To produce its brand of wine, Algodon Partners brought in venerable vintners, including Anthony Foster, Master of Wine, Mauro Nosenzo, and Marcelo Pelleriti, the first winemaker to receive a 100-point score from Robert Parker. In addition, at Algodon Wine Estates, customers can purchase turnkey vineyards of their own. Algodon produces the wine from these vineyards, while the vineyard owners garner revenue.
Aside from being a great ambassador for the Algodon brand, top-shelf wines also protected Algodon from fluctuations in the wine market and Argentina’s overall business climate, Mr. Mathis says.
“The wine business can actually be a huge opportunity for us, because if there’s any fallout from the current situation, it’s going to hit those companies that are working on paper-thin margins, not us.”
Mr. Mathis sees a global trend of consuming Argentine wine, noting that Malbec has long surpassed being a mere “flavor of the month” and is now a staple of sophisticated wine cellars.
“In the last 20 years, there’s been a lot of investment into the Argentina wine industry, which has helped create that credibility around the world. And the beautiful thing about Argentine wine is that, unlike other forms of investment, it has no borders. There are millions of investors out there who might have a problem with investing in Argentina but have zero problem drinking Argentine wine.”
Poised for Growth
Algodon Partners purchased and developed their assets in Buenos Aires and Mendoza in the middle of the last decade, just in time to enjoy the commodities-fueled upsurge of the Argentine economy. They’ve stood their ground amid the current downturn, serving a still-teeming tourism industry and avoiding conflict with the government by remaining transparent, paying taxes, and helping bring money into the country.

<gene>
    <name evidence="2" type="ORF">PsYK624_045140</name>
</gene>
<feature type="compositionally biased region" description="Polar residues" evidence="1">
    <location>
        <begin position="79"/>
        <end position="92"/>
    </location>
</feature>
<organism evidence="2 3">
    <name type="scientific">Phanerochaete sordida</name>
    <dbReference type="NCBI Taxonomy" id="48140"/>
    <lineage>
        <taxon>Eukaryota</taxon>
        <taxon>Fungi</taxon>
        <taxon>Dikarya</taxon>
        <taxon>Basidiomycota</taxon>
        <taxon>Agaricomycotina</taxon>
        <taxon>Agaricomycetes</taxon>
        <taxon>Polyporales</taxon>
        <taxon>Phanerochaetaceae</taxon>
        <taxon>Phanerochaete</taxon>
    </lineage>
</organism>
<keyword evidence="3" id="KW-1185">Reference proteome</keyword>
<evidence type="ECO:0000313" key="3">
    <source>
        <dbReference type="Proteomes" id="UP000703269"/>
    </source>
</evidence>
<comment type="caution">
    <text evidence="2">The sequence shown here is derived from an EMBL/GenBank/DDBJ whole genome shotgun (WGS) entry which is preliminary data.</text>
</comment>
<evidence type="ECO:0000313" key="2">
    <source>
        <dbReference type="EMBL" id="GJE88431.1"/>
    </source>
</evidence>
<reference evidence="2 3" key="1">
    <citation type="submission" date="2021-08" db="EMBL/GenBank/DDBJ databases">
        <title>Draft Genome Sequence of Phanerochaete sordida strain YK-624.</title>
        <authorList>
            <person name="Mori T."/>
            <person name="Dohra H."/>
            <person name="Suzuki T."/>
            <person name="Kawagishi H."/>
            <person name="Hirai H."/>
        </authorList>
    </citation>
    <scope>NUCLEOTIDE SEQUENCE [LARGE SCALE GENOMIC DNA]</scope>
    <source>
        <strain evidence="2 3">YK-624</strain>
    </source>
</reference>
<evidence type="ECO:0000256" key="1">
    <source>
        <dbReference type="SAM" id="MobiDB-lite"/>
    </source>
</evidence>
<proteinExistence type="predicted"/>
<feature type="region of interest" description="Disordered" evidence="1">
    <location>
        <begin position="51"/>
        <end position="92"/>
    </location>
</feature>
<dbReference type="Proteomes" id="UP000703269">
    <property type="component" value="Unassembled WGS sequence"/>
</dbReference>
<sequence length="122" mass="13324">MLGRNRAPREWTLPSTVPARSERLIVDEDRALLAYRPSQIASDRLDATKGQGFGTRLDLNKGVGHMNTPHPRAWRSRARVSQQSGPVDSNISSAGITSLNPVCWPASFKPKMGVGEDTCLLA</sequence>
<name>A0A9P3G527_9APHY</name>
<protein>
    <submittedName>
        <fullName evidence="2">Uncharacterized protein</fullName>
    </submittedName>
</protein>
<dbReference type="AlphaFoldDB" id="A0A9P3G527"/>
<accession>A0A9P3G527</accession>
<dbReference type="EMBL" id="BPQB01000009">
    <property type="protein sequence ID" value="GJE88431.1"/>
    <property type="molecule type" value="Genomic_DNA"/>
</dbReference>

But the firm’s patient attitude also reflects a more mature philosophy. “As I’ve aged, I’ve come to realize that ‘slow and steady wins the race,’” Mr. Mathis says. Now, that philosophy may yield dividends as the finish line draws near for the current status quo.
As in 2006, it’s the low prices – and general pessimism – that attracts Mr. Mathis and Algodon Partners to Argentina.
“The reality is this: Some think it’s safe to invest in New York real estate when it’s at US$3,000 to US$6,000 per square foot, just because it’s New York. But maybe it’s a safer bet in Argentina where there’s no leverage and property prices are 10% what they are in New York.”
He quotes Sir John Templeton: “Invest at the point of maximum pessimism.”
As the tide turns, Algodon will continue to buy properties in Argentina, and it is preparing to become a publicly traded company in the near future, giving global investors exposure to underpriced, high-potential assets.